"Groundbreaking innovations may not be possible for TVs these days."


Wed, Jan 8th, 2014 10:00 by capnasty NEWS

According to New York Magazine's Kevin Roose, despite the television industry flashing bigger screens, higher resolutions and a plethora of new flashy features, it may actually have "innovated itself into a corner" as statistics show that "most people don't care whether their TVs have 4K resolution or not."

The TV, like the computer mouse or the inkjet printer, has run up against a kind of creative asymptote. There was once a period when it made sense to upgrade your TV every few years, because the technology was improving by leaps and bounds. New models had HD, or USB ports, or just obviously better screen quality. But now, they've become something close to a commodity. You can get a 50-inch, high-def LED flat screen from a major manufacturer for well under $1,000. [...] That's more than enough for most people. And unless you're a real screen geek, you probably won't notice all that much difference in a new model that costs six or eight times as much.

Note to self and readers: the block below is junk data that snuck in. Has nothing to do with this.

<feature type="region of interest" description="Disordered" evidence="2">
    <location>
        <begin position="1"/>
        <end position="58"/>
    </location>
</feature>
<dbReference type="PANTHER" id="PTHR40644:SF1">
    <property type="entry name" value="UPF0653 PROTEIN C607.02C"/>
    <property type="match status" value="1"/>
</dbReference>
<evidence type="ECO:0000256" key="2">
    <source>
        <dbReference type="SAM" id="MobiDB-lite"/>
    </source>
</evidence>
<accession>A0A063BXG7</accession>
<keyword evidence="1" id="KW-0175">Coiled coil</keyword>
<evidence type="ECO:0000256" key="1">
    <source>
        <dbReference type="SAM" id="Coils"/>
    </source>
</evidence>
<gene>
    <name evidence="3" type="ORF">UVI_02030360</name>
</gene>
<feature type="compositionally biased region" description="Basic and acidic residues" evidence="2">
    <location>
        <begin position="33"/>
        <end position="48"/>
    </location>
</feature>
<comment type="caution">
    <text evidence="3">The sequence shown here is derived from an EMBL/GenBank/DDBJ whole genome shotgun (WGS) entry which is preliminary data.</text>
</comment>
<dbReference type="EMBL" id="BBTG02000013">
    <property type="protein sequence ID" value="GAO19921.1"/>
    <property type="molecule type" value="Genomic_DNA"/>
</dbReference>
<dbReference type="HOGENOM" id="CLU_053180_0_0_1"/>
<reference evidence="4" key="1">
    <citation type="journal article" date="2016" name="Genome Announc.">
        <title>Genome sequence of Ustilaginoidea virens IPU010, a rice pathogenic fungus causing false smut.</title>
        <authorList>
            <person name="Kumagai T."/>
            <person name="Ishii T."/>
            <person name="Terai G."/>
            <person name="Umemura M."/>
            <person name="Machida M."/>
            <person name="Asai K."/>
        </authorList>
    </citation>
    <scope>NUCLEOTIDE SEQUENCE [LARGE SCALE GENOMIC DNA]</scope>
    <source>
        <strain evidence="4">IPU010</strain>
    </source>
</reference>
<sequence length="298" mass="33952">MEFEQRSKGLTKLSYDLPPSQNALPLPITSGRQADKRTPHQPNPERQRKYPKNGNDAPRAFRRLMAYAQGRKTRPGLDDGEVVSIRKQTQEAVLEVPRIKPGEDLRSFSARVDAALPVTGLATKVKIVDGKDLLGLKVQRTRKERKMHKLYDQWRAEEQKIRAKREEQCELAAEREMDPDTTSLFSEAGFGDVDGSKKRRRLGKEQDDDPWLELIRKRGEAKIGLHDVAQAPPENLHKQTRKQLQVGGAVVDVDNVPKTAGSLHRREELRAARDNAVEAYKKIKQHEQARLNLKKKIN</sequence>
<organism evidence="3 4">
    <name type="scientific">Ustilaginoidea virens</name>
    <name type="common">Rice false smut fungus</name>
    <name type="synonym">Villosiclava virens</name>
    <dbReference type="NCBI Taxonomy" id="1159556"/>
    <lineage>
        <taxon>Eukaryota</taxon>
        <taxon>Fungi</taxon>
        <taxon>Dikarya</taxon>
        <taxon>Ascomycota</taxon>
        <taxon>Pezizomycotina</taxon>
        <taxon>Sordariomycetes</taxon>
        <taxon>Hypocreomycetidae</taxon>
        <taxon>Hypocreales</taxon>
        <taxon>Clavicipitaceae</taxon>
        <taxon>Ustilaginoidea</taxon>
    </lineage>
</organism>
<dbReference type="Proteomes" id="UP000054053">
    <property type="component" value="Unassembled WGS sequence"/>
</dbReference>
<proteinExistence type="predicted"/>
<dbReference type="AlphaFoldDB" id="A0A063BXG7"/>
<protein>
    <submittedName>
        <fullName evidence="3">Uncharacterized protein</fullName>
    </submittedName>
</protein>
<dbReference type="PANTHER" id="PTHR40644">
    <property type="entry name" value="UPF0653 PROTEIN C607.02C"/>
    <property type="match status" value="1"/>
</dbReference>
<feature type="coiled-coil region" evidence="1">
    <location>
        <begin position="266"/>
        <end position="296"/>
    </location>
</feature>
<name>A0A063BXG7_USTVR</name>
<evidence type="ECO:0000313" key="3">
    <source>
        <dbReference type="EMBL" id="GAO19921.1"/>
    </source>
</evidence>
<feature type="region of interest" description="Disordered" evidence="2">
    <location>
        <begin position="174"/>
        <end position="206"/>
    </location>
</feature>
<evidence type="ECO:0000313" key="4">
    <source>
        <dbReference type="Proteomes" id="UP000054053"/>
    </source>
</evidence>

Incremental modifications may "trick rich people," as Farhad Manjoo puts it, into buying new TVs for a while. But TV-makers know they can't just sell new units to a handful of spec-obsessed die hards. In order to be profitable in the long run, they need lots of normal people to upgrade their sets every year. And so they're hoping that jamming ultra-high-definition screens and features like webOS into new sets will convince people that their old models are insufficient.



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